How are properties like "definability" called (in which formulas are involved):

A set $X$ is definable when there is a formula $\phi(x)$ such that $X = \lbrace x : \phi(x)\rbrace$.

It is not a first-order property (not even equivalent to a first-order property!), and it is not a second-order property (but maybe equivalent to a second-order property?)

Is it called a "semantic property" or a "meta(-theoretical) property"?

What is the usual name?

A companion definition of the one above is

A formula $\phi$ is a set-builder when there is a set $X$ such that $X = \lbrace x : \phi(x)\rbrace$.

How are such properties (of formulas) called?

Caveat: I am aware of the fact that treating formulas as sets will lead to problems when definability, truth, or satisfaction comes into play. So I explicitly want to treat them as linguistic entities, different from the objects they are talking about, so no contradictions can arise.

  • $\begingroup$ See this question at MO: mathoverflow.net/questions/146307/… $\endgroup$ – Hans-Peter Stricker Oct 29 '13 at 22:44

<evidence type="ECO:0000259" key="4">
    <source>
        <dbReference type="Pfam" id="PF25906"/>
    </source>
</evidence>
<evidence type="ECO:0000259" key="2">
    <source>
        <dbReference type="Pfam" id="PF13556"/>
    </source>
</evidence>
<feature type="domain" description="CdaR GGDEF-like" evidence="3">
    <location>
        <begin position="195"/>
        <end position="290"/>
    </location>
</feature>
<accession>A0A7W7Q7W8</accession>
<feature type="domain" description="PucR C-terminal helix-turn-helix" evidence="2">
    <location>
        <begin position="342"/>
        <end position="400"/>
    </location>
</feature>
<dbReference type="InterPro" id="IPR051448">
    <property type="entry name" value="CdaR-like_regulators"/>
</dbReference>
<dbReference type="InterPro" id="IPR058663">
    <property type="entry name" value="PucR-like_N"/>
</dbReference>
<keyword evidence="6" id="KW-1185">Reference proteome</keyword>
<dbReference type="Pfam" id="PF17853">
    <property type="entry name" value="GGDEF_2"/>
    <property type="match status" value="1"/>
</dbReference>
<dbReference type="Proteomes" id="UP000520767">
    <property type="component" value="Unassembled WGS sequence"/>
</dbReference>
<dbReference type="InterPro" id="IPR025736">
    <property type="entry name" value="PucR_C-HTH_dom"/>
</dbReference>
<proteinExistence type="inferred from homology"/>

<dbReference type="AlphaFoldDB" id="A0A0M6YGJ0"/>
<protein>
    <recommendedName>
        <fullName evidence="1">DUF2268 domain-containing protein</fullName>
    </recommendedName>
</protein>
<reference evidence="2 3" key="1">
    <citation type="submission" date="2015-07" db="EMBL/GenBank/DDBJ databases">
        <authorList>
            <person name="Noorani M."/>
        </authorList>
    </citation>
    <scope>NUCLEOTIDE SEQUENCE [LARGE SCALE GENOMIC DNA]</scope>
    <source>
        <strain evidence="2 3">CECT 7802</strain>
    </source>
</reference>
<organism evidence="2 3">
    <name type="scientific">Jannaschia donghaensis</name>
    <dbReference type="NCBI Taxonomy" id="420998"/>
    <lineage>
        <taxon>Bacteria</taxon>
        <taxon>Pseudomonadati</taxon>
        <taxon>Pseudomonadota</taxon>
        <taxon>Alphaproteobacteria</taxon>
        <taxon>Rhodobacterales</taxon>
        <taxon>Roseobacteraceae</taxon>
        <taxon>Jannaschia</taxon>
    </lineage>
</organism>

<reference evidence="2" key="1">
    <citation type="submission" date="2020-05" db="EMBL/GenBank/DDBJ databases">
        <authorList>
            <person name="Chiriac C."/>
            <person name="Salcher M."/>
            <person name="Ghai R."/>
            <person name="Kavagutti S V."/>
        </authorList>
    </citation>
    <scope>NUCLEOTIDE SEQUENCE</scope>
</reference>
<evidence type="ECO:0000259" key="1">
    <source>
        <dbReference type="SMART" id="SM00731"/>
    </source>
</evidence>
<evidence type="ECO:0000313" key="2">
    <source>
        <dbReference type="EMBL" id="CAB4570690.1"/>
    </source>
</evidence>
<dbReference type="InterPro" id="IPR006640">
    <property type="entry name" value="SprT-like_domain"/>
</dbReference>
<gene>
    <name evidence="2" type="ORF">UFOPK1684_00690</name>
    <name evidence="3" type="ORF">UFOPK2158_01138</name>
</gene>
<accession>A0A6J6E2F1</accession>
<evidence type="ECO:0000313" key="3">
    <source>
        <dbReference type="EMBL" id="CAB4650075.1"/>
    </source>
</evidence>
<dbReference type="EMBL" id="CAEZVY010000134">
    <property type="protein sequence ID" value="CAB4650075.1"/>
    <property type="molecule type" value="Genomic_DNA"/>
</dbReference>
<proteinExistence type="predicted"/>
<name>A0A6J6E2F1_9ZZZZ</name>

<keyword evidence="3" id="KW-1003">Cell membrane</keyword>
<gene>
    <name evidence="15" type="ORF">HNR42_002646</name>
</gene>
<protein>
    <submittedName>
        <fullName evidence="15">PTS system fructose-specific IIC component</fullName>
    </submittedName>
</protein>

• $\begingroup$ In Computability Theory one usually talks about representability of a given set/predicate/function in a given theory (in that sense, for instance, computable functions can be represented in a formal theory containing enough arithmetic). Is that what you're interested on? $\endgroup$ – J Marcos Oct 30 '13 at 0:50

I'd call such properties "logical". In the precise sense, that they are defined by reference to the properties of a (formal) language in an arbitrary context.

As you observe, a property whose definition involves quantifying separately over formulae and subsets of the universe is neither first- or second-order. Classification into orders is not really helpful here. The property would find a home somewhere in the Russell-Whitehead ramified theory of types, but that doesn't really add much to your understanding of what it means or how it behaves.

Of course in a sufficiently rich context (a model of ZFC, for example) you can treat both the language, and sets of elements, as first-order concepts: this is more or less what Goedel does in the incompleteness theorems. So there's really no need to get hung up about order or type unless you're thinking philosophically about the foundations of mathematics.

For actual mathematical purposes calling "definability" a logical property of a set (in a way that "being a subset of the direct product of the set of all elephants and the set of all angels" isn't), and "being a set-builder" a logical property of a formula (unlike "rhyming"), is clear enough.

  • $\begingroup$ I don't think that logical is a complete answer. Question says that "it's neither first order logic, nor second order logic. Then what type of logic is this?" Of course it's logical, but I don't think that this is what's asked. $\endgroup$ – Zafer Sernikli Nov 5 '13 at 13:11

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